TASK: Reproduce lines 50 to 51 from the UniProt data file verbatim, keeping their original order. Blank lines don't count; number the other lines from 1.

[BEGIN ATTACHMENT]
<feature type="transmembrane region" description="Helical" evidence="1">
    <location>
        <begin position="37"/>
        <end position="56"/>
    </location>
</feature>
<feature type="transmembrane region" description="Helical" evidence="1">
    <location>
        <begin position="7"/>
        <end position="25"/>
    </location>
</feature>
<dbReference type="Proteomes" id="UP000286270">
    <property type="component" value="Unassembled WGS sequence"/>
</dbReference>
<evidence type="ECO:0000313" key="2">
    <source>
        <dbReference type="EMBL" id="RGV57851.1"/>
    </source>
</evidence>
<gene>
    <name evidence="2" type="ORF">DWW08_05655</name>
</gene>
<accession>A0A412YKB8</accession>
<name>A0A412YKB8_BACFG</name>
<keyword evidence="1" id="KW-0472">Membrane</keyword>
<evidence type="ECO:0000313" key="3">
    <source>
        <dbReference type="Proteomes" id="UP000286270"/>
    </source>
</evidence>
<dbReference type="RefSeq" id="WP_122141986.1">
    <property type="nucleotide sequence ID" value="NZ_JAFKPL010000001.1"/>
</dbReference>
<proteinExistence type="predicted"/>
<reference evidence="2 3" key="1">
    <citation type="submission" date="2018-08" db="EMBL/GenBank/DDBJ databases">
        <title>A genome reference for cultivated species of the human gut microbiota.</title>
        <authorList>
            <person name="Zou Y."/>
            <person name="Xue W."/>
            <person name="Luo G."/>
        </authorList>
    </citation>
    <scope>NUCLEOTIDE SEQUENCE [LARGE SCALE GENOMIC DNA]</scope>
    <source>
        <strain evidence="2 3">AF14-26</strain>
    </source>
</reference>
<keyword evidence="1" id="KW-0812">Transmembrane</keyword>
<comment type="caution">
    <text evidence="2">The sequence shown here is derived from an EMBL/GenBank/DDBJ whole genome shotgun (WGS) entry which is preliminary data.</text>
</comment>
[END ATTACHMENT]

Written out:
<keyword evidence="1" id="KW-0812">Transmembrane</keyword>
<comment type="caution">